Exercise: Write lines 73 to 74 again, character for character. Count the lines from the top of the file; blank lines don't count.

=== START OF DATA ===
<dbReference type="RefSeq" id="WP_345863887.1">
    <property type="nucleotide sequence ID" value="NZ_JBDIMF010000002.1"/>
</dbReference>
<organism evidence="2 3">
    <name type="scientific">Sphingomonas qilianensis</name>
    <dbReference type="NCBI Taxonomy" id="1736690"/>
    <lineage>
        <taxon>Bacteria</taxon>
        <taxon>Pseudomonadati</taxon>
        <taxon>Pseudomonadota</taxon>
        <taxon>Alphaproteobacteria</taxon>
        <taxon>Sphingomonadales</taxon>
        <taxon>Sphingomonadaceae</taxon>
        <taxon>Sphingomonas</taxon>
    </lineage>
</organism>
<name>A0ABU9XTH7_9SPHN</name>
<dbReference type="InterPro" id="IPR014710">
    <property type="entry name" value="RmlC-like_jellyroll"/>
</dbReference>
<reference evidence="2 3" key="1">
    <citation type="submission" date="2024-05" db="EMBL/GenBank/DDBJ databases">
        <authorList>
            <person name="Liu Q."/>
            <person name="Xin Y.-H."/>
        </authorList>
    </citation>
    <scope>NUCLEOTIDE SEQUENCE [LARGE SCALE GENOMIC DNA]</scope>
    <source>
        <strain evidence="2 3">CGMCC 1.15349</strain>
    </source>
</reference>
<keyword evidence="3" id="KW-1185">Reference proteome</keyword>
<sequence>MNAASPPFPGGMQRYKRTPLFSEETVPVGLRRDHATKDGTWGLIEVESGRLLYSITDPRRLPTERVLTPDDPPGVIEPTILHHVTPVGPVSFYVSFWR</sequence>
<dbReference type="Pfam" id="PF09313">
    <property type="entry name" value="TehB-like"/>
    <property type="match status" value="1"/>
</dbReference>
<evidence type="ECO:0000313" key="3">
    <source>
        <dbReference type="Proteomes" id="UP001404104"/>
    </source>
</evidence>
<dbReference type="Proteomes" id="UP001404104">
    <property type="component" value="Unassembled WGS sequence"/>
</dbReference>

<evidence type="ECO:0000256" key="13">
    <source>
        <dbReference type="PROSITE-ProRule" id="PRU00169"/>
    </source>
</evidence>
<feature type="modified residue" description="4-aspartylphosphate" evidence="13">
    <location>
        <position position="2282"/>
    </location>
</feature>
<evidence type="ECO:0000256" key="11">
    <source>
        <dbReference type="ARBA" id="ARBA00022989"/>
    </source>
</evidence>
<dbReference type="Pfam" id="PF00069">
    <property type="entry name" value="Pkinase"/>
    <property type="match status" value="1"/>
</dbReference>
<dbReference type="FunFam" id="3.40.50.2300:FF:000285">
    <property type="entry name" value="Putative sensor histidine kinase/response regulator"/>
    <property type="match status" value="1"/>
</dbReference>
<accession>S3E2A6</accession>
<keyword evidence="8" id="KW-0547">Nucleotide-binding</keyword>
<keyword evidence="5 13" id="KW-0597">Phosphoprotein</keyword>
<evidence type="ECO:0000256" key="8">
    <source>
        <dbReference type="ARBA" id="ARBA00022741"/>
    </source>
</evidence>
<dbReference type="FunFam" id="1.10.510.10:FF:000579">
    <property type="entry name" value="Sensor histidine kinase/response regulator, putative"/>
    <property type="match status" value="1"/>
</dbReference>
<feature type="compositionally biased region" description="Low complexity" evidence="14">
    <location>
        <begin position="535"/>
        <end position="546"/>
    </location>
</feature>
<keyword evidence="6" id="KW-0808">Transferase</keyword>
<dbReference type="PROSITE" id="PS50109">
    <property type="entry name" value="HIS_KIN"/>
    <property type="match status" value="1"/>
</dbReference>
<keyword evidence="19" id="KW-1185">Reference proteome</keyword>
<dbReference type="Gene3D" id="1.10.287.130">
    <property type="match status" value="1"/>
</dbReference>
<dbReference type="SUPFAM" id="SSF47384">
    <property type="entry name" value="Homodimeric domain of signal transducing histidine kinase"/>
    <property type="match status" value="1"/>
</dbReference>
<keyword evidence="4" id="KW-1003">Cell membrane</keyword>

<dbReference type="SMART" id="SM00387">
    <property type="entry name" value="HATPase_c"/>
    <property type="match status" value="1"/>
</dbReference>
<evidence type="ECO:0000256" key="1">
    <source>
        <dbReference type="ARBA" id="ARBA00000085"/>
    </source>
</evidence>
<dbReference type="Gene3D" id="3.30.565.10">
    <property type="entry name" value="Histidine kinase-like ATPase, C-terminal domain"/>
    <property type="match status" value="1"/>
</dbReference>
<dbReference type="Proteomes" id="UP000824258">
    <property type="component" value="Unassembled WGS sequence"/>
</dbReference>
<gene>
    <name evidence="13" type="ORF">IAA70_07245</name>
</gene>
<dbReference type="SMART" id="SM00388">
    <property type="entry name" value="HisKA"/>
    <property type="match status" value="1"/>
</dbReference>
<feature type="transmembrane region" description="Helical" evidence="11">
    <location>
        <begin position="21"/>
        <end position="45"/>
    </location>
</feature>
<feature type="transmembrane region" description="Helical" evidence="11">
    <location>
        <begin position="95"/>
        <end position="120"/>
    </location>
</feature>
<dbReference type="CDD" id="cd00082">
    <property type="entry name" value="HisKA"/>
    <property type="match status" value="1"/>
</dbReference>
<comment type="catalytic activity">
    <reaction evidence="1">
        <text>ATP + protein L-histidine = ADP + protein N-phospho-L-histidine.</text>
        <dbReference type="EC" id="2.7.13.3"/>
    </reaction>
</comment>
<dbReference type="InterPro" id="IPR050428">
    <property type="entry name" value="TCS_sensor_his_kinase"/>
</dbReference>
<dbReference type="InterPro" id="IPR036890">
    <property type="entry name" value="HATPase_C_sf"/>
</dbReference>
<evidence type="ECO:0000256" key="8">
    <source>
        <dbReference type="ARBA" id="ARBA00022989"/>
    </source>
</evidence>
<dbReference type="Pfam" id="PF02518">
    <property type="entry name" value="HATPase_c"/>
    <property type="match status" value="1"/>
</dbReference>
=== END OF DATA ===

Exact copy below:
<evidence type="ECO:0000256" key="8">
    <source>